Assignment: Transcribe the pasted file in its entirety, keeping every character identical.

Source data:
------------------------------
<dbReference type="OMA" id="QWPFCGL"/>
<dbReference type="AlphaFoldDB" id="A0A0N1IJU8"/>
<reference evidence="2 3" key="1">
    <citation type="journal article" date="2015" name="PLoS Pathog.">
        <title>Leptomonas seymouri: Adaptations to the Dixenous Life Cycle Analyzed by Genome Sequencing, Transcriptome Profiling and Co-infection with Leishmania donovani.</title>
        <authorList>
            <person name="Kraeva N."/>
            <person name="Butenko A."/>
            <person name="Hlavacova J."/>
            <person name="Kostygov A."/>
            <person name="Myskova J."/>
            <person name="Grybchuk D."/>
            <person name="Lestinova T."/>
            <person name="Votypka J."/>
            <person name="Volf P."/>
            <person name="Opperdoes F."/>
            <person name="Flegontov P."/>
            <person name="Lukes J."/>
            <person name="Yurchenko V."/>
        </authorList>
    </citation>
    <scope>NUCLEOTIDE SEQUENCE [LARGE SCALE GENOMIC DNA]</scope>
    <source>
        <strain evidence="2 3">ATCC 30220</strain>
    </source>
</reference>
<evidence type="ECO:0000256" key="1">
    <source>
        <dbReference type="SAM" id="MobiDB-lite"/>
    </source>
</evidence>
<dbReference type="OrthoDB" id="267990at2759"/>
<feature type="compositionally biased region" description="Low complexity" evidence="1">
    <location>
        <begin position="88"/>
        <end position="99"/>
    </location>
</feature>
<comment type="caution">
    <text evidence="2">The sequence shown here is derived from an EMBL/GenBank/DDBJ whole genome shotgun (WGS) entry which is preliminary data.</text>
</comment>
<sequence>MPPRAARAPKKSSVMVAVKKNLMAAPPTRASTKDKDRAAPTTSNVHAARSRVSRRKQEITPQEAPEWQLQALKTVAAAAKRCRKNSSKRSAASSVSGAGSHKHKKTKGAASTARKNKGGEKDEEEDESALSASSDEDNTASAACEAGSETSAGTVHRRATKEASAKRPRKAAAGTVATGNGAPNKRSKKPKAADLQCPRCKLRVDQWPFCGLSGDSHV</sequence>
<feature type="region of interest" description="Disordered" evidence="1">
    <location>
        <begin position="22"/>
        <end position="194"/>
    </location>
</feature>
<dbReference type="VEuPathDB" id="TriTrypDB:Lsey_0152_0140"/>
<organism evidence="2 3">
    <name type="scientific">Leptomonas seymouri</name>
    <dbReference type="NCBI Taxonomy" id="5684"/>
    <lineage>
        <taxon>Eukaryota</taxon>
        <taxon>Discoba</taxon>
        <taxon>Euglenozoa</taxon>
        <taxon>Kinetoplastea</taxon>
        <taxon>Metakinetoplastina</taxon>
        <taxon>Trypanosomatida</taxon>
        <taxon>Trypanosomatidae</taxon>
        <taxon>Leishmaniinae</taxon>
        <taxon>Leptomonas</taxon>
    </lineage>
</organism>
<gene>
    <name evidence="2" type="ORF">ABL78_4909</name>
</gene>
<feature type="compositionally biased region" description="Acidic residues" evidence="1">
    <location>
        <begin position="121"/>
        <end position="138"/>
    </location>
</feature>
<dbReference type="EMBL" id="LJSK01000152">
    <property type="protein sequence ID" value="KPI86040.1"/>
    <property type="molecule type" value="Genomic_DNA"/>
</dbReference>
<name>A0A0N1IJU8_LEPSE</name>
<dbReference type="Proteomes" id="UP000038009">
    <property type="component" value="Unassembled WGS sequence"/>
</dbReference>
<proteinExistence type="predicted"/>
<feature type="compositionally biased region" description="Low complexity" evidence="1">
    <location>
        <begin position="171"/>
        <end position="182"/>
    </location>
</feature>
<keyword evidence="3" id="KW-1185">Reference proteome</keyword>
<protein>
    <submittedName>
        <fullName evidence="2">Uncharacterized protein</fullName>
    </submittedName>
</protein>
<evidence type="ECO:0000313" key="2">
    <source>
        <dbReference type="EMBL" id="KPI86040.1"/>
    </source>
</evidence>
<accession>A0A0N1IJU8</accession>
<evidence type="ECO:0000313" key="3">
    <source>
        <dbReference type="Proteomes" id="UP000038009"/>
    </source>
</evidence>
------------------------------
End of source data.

<dbReference type="OMA" id="QWPFCGL"/>
<dbReference type="AlphaFoldDB" id="A0A0N1IJU8"/>
<reference evidence="2 3" key="1">
    <citation type="journal article" date="2015" name="PLoS Pathog.">
        <title>Leptomonas seymouri: Adaptations to the Dixenous Life Cycle Analyzed by Genome Sequencing, Transcriptome Profiling and Co-infection with Leishmania donovani.</title>
        <authorList>
            <person name="Kraeva N."/>
            <person name="Butenko A."/>
            <person name="Hlavacova J."/>
            <person name="Kostygov A."/>
            <person name="Myskova J."/>
            <person name="Grybchuk D."/>
            <person name="Lestinova T."/>
            <person name="Votypka J."/>
            <person name="Volf P."/>
            <person name="Opperdoes F."/>
            <person name="Flegontov P."/>
            <person name="Lukes J."/>
            <person name="Yurchenko V."/>
        </authorList>
    </citation>
    <scope>NUCLEOTIDE SEQUENCE [LARGE SCALE GENOMIC DNA]</scope>
    <source>
        <strain evidence="2 3">ATCC 30220</strain>
    </source>
</reference>
<evidence type="ECO:0000256" key="1">
    <source>
        <dbReference type="SAM" id="MobiDB-lite"/>
    </source>
</evidence>
<dbReference type="OrthoDB" id="267990at2759"/>
<feature type="compositionally biased region" description="Low complexity" evidence="1">
    <location>
        <begin position="88"/>
        <end position="99"/>
    </location>
</feature>
<comment type="caution">
    <text evidence="2">The sequence shown here is derived from an EMBL/GenBank/DDBJ whole genome shotgun (WGS) entry which is preliminary data.</text>
</comment>
<sequence>MPPRAARAPKKSSVMVAVKKNLMAAPPTRASTKDKDRAAPTTSNVHAARSRVSRRKQEITPQEAPEWQLQALKTVAAAAKRCRKNSSKRSAASSVSGAGSHKHKKTKGAASTARKNKGGEKDEEEDESALSASSDEDNTASAACEAGSETSAGTVHRRATKEASAKRPRKAAAGTVATGNGAPNKRSKKPKAADLQCPRCKLRVDQWPFCGLSGDSHV</sequence>
<feature type="region of interest" description="Disordered" evidence="1">
    <location>
        <begin position="22"/>
        <end position="194"/>
    </location>
</feature>
<dbReference type="VEuPathDB" id="TriTrypDB:Lsey_0152_0140"/>
<organism evidence="2 3">
    <name type="scientific">Leptomonas seymouri</name>
    <dbReference type="NCBI Taxonomy" id="5684"/>
    <lineage>
        <taxon>Eukaryota</taxon>
        <taxon>Discoba</taxon>
        <taxon>Euglenozoa</taxon>
        <taxon>Kinetoplastea</taxon>
        <taxon>Metakinetoplastina</taxon>
        <taxon>Trypanosomatida</taxon>
        <taxon>Trypanosomatidae</taxon>
        <taxon>Leishmaniinae</taxon>
        <taxon>Leptomonas</taxon>
    </lineage>
</organism>
<gene>
    <name evidence="2" type="ORF">ABL78_4909</name>
</gene>
<feature type="compositionally biased region" description="Acidic residues" evidence="1">
    <location>
        <begin position="121"/>
        <end position="138"/>
    </location>
</feature>
<dbReference type="EMBL" id="LJSK01000152">
    <property type="protein sequence ID" value="KPI86040.1"/>
    <property type="molecule type" value="Genomic_DNA"/>
</dbReference>
<name>A0A0N1IJU8_LEPSE</name>
<dbReference type="Proteomes" id="UP000038009">
    <property type="component" value="Unassembled WGS sequence"/>
</dbReference>
<proteinExistence type="predicted"/>
<feature type="compositionally biased region" description="Low complexity" evidence="1">
    <location>
        <begin position="171"/>
        <end position="182"/>
    </location>
</feature>
<keyword evidence="3" id="KW-1185">Reference proteome</keyword>
<protein>
    <submittedName>
        <fullName evidence="2">Uncharacterized protein</fullName>
    </submittedName>
</protein>
<evidence type="ECO:0000313" key="2">
    <source>
        <dbReference type="EMBL" id="KPI86040.1"/>
    </source>
</evidence>
<accession>A0A0N1IJU8</accession>
<evidence type="ECO:0000313" key="3">
    <source>
        <dbReference type="Proteomes" id="UP000038009"/>
    </source>
</evidence>